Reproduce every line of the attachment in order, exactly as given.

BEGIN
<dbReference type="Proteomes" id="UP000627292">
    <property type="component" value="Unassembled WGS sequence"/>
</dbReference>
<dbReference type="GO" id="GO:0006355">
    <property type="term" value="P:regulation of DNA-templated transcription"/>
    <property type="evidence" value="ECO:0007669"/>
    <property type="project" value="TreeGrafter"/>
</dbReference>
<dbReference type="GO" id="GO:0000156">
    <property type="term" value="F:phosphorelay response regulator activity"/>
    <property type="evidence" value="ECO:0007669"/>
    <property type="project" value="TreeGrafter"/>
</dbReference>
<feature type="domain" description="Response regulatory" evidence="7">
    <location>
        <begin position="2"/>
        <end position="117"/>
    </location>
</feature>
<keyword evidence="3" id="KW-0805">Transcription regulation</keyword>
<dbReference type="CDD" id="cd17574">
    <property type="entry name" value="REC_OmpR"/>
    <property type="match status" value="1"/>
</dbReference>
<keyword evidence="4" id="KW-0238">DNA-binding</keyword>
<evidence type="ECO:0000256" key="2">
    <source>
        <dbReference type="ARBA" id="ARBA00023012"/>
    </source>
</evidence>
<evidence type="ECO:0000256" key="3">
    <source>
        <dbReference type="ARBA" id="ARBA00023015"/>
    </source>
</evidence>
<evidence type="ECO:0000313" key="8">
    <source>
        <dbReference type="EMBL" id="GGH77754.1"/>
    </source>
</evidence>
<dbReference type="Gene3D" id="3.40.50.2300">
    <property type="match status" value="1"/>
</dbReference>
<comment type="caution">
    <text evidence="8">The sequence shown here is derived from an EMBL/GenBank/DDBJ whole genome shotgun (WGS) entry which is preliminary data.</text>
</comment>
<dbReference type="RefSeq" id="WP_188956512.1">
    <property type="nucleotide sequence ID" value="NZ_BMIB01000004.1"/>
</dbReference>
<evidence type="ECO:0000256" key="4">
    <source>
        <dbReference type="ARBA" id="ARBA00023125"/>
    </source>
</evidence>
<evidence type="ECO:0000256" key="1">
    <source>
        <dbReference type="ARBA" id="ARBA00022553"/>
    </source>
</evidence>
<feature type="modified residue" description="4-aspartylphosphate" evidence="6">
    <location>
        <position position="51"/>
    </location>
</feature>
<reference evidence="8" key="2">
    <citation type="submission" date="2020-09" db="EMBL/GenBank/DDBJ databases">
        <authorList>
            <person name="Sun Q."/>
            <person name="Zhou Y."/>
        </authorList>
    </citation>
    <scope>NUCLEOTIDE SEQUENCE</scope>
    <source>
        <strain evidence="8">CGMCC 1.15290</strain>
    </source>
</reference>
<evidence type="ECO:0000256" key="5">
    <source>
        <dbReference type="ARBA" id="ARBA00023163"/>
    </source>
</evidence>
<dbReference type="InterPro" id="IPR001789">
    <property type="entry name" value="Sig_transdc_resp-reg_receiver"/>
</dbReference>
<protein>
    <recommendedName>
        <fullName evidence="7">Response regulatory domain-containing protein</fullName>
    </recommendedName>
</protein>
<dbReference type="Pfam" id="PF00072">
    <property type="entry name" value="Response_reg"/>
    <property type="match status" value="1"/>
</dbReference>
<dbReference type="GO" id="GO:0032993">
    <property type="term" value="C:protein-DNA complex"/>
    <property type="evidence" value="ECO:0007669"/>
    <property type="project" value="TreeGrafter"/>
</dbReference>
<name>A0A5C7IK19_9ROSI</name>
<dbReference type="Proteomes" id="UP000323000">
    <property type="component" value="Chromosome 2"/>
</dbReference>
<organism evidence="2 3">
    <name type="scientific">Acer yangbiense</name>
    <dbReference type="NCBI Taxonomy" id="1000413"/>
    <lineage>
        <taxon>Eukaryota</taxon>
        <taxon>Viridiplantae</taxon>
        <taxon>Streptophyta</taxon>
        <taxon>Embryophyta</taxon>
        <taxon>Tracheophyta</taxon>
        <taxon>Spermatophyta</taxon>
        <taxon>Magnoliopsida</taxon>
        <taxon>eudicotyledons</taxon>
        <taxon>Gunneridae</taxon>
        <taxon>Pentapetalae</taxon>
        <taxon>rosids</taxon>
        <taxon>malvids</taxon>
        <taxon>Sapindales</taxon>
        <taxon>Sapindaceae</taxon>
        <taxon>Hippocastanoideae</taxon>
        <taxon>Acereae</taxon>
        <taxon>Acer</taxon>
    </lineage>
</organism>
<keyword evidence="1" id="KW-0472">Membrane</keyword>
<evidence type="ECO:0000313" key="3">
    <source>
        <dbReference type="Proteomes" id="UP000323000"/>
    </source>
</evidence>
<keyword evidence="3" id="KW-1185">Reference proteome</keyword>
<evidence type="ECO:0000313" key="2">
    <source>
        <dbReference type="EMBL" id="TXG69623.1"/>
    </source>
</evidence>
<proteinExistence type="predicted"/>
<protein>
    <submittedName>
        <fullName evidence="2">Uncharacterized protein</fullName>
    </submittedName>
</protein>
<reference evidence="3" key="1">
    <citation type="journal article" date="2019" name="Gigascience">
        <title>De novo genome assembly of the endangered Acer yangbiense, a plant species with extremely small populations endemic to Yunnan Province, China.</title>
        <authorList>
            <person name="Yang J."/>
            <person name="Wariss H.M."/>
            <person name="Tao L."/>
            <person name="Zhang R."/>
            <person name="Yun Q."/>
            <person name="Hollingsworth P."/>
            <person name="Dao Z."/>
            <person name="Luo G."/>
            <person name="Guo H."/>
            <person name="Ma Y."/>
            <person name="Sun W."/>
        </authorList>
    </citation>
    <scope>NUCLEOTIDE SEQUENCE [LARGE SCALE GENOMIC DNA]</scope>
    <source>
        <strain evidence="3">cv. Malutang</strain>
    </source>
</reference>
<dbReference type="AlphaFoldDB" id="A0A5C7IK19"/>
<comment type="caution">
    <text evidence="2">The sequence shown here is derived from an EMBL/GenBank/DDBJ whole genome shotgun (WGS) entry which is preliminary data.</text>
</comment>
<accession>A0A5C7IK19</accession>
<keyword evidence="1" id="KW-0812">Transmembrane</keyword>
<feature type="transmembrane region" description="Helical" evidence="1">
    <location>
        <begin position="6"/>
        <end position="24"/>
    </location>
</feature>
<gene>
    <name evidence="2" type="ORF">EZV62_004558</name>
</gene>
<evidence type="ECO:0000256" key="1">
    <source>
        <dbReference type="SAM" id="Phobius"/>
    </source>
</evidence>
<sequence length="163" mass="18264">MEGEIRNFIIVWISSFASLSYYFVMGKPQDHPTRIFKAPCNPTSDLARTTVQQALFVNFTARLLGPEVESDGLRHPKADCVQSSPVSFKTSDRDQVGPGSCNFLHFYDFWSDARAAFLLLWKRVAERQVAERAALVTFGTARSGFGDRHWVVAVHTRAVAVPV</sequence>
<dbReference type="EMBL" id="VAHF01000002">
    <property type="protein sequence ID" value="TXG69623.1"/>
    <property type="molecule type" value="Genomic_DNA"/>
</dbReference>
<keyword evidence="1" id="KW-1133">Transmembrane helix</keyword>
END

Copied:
<dbReference type="Proteomes" id="UP000627292">
    <property type="component" value="Unassembled WGS sequence"/>
</dbReference>
<dbReference type="GO" id="GO:0006355">
    <property type="term" value="P:regulation of DNA-templated transcription"/>
    <property type="evidence" value="ECO:0007669"/>
    <property type="project" value="TreeGrafter"/>
</dbReference>
<dbReference type="GO" id="GO:0000156">
    <property type="term" value="F:phosphorelay response regulator activity"/>
    <property type="evidence" value="ECO:0007669"/>
    <property type="project" value="TreeGrafter"/>
</dbReference>
<feature type="domain" description="Response regulatory" evidence="7">
    <location>
        <begin position="2"/>
        <end position="117"/>
    </location>
</feature>
<keyword evidence="3" id="KW-0805">Transcription regulation</keyword>
<dbReference type="CDD" id="cd17574">
    <property type="entry name" value="REC_OmpR"/>
    <property type="match status" value="1"/>
</dbReference>
<keyword evidence="4" id="KW-0238">DNA-binding</keyword>
<evidence type="ECO:0000256" key="2">
    <source>
        <dbReference type="ARBA" id="ARBA00023012"/>
    </source>
</evidence>
<evidence type="ECO:0000256" key="3">
    <source>
        <dbReference type="ARBA" id="ARBA00023015"/>
    </source>
</evidence>
<evidence type="ECO:0000313" key="8">
    <source>
        <dbReference type="EMBL" id="GGH77754.1"/>
    </source>
</evidence>
<dbReference type="Gene3D" id="3.40.50.2300">
    <property type="match status" value="1"/>
</dbReference>
<comment type="caution">
    <text evidence="8">The sequence shown here is derived from an EMBL/GenBank/DDBJ whole genome shotgun (WGS) entry which is preliminary data.</text>
</comment>
<dbReference type="RefSeq" id="WP_188956512.1">
    <property type="nucleotide sequence ID" value="NZ_BMIB01000004.1"/>
</dbReference>
<evidence type="ECO:0000256" key="4">
    <source>
        <dbReference type="ARBA" id="ARBA00023125"/>
    </source>
</evidence>
<evidence type="ECO:0000256" key="1">
    <source>
        <dbReference type="ARBA" id="ARBA00022553"/>
    </source>
</evidence>
<feature type="modified residue" description="4-aspartylphosphate" evidence="6">
    <location>
        <position position="51"/>
    </location>
</feature>
<reference evidence="8" key="2">
    <citation type="submission" date="2020-09" db="EMBL/GenBank/DDBJ databases">
        <authorList>
            <person name="Sun Q."/>
            <person name="Zhou Y."/>
        </authorList>
    </citation>
    <scope>NUCLEOTIDE SEQUENCE</scope>
    <source>
        <strain evidence="8">CGMCC 1.15290</strain>
    </source>
</reference>
<evidence type="ECO:0000256" key="5">
    <source>
        <dbReference type="ARBA" id="ARBA00023163"/>
    </source>
</evidence>
<dbReference type="InterPro" id="IPR001789">
    <property type="entry name" value="Sig_transdc_resp-reg_receiver"/>
</dbReference>
<protein>
    <recommendedName>
        <fullName evidence="7">Response regulatory domain-containing protein</fullName>
    </recommendedName>
</protein>
<dbReference type="Pfam" id="PF00072">
    <property type="entry name" value="Response_reg"/>
    <property type="match status" value="1"/>
</dbReference>
<dbReference type="GO" id="GO:0032993">
    <property type="term" value="C:protein-DNA complex"/>
    <property type="evidence" value="ECO:0007669"/>
    <property type="project" value="TreeGrafter"/>
</dbReference>
<name>A0A5C7IK19_9ROSI</name>
<dbReference type="Proteomes" id="UP000323000">
    <property type="component" value="Chromosome 2"/>
</dbReference>
<organism evidence="2 3">
    <name type="scientific">Acer yangbiense</name>
    <dbReference type="NCBI Taxonomy" id="1000413"/>
    <lineage>
        <taxon>Eukaryota</taxon>
        <taxon>Viridiplantae</taxon>
        <taxon>Streptophyta</taxon>
        <taxon>Embryophyta</taxon>
        <taxon>Tracheophyta</taxon>
        <taxon>Spermatophyta</taxon>
        <taxon>Magnoliopsida</taxon>
        <taxon>eudicotyledons</taxon>
        <taxon>Gunneridae</taxon>
        <taxon>Pentapetalae</taxon>
        <taxon>rosids</taxon>
        <taxon>malvids</taxon>
        <taxon>Sapindales</taxon>
        <taxon>Sapindaceae</taxon>
        <taxon>Hippocastanoideae</taxon>
        <taxon>Acereae</taxon>
        <taxon>Acer</taxon>
    </lineage>
</organism>
<keyword evidence="1" id="KW-0472">Membrane</keyword>
<evidence type="ECO:0000313" key="3">
    <source>
        <dbReference type="Proteomes" id="UP000323000"/>
    </source>
</evidence>
<keyword evidence="3" id="KW-1185">Reference proteome</keyword>
<evidence type="ECO:0000313" key="2">
    <source>
        <dbReference type="EMBL" id="TXG69623.1"/>
    </source>
</evidence>
<proteinExistence type="predicted"/>
<protein>
    <submittedName>
        <fullName evidence="2">Uncharacterized protein</fullName>
    </submittedName>
</protein>
<reference evidence="3" key="1">
    <citation type="journal article" date="2019" name="Gigascience">
        <title>De novo genome assembly of the endangered Acer yangbiense, a plant species with extremely small populations endemic to Yunnan Province, China.</title>
        <authorList>
            <person name="Yang J."/>
            <person name="Wariss H.M."/>
            <person name="Tao L."/>
            <person name="Zhang R."/>
            <person name="Yun Q."/>
            <person name="Hollingsworth P."/>
            <person name="Dao Z."/>
            <person name="Luo G."/>
            <person name="Guo H."/>
            <person name="Ma Y."/>
            <person name="Sun W."/>
        </authorList>
    </citation>
    <scope>NUCLEOTIDE SEQUENCE [LARGE SCALE GENOMIC DNA]</scope>
    <source>
        <strain evidence="3">cv. Malutang</strain>
    </source>
</reference>
<dbReference type="AlphaFoldDB" id="A0A5C7IK19"/>
<comment type="caution">
    <text evidence="2">The sequence shown here is derived from an EMBL/GenBank/DDBJ whole genome shotgun (WGS) entry which is preliminary data.</text>
</comment>
<accession>A0A5C7IK19</accession>
<keyword evidence="1" id="KW-0812">Transmembrane</keyword>
<feature type="transmembrane region" description="Helical" evidence="1">
    <location>
        <begin position="6"/>
        <end position="24"/>
    </location>
</feature>
<gene>
    <name evidence="2" type="ORF">EZV62_004558</name>
</gene>
<evidence type="ECO:0000256" key="1">
    <source>
        <dbReference type="SAM" id="Phobius"/>
    </source>
</evidence>
<sequence length="163" mass="18264">MEGEIRNFIIVWISSFASLSYYFVMGKPQDHPTRIFKAPCNPTSDLARTTVQQALFVNFTARLLGPEVESDGLRHPKADCVQSSPVSFKTSDRDQVGPGSCNFLHFYDFWSDARAAFLLLWKRVAERQVAERAALVTFGTARSGFGDRHWVVAVHTRAVAVPV</sequence>
<dbReference type="EMBL" id="VAHF01000002">
    <property type="protein sequence ID" value="TXG69623.1"/>
    <property type="molecule type" value="Genomic_DNA"/>
</dbReference>
<keyword evidence="1" id="KW-1133">Transmembrane helix</keyword>